Friday, 7 August 2015

WPF vs WinForms

I don't like WPF. I've ever found it complex and overarchitectured, with a rather steep learning curve (and most times the VS designer does not seem able to draw effectively a XAML form) . For thin client applications a HTML5 SPA using your favorite JavaScript Framework/toolkit is usually more than enough. For thick clients sometimes is also enough. For those that it's not and for purely client applications you can try some of the HTML5 and node combinations discussed here. Anyway, for business line applications, Windows client applications are still needed and demanded. For those cases, I still would prefer to avoid WPF and stick to Windows Forms, and seems like I'm not the only one.

Sure there are many horribly architectured Windows Forms applications out there, just a continuation of the classical vb5 and vb6 nightmares. Obviously that's not Windows Forms fault, and many people have been developing pretty well desinged WinForms applications. The use of MVC (well, indeed I think it is MVP) demonstrated here is quite similar to what I've used in the few WinForms projects I've worked on.

With this in mind, the other day I was wondering if there is really any advantage in using WPF over WinForms. The resulting "research" did not give me conclusive answers, but made me refresh my poor knowledge of how Windows GUI applications work.

Apart from XAML, the recommended patterns and the new controls, under the covers the main evolution from WinForms to WPF is that WPF uses Direct X for rendering while WinForms uses GDI. DirectX can discharge this drawing to the Graphic Card, while GDI will do it in your CPU. This means that WPF drawing should be much faster that WinForms drawing. However, in principle WPF objects are more heavy than WinForms objects (in .Net terms). You can read more about it in these interesting StackOverflow posts [1] and [2]

One interesting point raised there is:

That being said, if you have a LOT of controls, WPF can actually outperform Windows Forms by a fair amount. In Windows Forms, each control requires a separate window handle, and receives its own message sets. With a lot of controls, this can actually slow things down pretty dramatically.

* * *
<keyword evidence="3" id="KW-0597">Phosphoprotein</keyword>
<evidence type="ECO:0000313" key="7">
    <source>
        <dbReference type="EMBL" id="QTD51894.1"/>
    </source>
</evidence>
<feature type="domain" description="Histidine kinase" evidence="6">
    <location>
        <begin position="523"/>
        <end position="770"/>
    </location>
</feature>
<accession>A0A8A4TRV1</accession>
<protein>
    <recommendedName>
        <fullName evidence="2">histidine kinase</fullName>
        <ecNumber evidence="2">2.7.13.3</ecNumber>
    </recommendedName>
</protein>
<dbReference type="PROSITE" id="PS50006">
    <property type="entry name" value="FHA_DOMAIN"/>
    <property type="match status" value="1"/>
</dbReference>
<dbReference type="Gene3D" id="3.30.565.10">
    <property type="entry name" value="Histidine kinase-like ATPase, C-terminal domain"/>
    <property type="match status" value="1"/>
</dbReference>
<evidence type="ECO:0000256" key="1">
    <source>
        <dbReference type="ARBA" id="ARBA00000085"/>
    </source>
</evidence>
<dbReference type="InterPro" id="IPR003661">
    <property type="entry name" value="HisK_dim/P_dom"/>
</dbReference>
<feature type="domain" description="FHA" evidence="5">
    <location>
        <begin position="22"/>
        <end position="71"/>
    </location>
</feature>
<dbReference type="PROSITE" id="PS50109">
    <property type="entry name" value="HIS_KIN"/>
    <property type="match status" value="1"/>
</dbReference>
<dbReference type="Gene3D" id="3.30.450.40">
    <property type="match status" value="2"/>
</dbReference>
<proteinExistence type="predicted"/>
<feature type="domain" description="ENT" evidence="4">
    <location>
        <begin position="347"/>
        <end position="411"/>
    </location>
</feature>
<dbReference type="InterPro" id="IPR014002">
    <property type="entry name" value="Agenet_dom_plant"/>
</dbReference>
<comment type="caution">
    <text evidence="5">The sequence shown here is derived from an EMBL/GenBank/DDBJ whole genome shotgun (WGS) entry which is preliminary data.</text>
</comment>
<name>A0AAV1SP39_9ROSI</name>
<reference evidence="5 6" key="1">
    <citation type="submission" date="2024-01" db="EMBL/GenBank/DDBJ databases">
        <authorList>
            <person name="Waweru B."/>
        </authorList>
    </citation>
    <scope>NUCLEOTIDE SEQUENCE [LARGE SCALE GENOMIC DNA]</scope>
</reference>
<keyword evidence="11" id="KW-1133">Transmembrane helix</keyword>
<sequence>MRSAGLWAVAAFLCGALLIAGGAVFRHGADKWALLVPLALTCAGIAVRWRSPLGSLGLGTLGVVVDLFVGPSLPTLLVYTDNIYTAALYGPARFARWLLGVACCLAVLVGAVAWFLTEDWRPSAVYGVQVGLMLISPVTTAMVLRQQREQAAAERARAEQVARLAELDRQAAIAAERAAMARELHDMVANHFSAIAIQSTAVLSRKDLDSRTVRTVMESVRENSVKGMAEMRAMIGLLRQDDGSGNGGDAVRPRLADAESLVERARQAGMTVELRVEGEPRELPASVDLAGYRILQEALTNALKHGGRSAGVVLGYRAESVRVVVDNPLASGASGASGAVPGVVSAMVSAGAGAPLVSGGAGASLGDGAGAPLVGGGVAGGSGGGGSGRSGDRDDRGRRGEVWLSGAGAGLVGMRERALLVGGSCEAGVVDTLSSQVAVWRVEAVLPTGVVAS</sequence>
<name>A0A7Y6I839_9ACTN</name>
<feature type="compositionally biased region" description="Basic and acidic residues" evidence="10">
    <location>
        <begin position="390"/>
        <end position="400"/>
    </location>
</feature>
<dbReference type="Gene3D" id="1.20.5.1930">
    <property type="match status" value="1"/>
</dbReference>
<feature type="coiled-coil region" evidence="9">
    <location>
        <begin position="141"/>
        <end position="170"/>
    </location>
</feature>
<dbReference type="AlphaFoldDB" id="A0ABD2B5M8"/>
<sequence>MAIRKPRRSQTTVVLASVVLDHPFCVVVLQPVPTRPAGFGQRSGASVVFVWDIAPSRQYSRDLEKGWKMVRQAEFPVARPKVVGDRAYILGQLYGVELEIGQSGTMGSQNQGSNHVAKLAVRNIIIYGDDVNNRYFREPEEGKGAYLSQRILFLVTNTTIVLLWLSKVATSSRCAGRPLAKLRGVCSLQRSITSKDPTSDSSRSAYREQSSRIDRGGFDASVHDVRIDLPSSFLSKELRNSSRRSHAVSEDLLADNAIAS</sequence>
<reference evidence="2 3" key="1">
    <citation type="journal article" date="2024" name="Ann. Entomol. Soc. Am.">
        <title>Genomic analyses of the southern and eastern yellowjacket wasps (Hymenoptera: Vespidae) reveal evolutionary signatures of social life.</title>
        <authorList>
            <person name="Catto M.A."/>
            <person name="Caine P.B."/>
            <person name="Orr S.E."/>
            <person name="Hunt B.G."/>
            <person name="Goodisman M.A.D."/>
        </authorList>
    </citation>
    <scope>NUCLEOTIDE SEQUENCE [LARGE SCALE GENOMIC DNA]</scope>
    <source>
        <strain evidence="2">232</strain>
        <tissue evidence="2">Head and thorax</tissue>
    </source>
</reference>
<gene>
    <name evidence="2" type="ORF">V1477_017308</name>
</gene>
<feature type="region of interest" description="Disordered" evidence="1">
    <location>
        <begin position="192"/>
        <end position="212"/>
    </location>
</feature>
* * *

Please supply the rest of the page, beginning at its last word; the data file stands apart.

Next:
So in "Windows terms" WPF controls are lighter. But, what does this window handle and messages thing mean?

The most essential feature of any Windows GUI application (either .Net or native) is the existence of a Message Loop. The main thread in your windows application runs in a loop waiting for messages (a click, a timer, a refresh...) and when a message is received it will pass it to the code (Windows Procedure) associated to the affected Window. The notion of what a Window is at that level is quite important. At this level a Window (a Win32 Window) is not just your "normal Window" (with is blue title bar, close button...) but also controls like buttons, combo boxes, edits... you can see it here. They are created with the CreateWindow Win32 function, that is how under the covers WinForms, classic vb, MFC,... create their controls.

Both WinForms and WPF are based on the Windows message loop (it's created and kept hidden from you by Application.Run), but WinForms works much closer to the Win32 reality. Underneath it uses the CreateWindow function in user32.dll for creating most of its controls. In turn, user32 uses GDI for drawing these controls. From here:

User32.dll is a core windows dll used for windowing and other interactive user program tasks. WPF does not use it much.
Windows.Forms is mostly a .net wrapper around User32, and so is still based entirely on GDI,GDI+, and window handles.

WPF uses CreateWindow just for creating "real windows" and then it will create its controls by drawing on these Windows via DirectX (as if it were drawing shapes). As an analogy, think of how html controls work. An html button or textbox looks like its WinForms counterpart, but it's not a Windows Control, but a shape that the browser draws (for example via Cairo in Firefox)

You can verify this by running Winspector and trying to select a control in a WinForms application and a WPF application.

In the WinForms application you can select controls, for example a button:

While in the WPF application the only thing you can select is the "normal Window":

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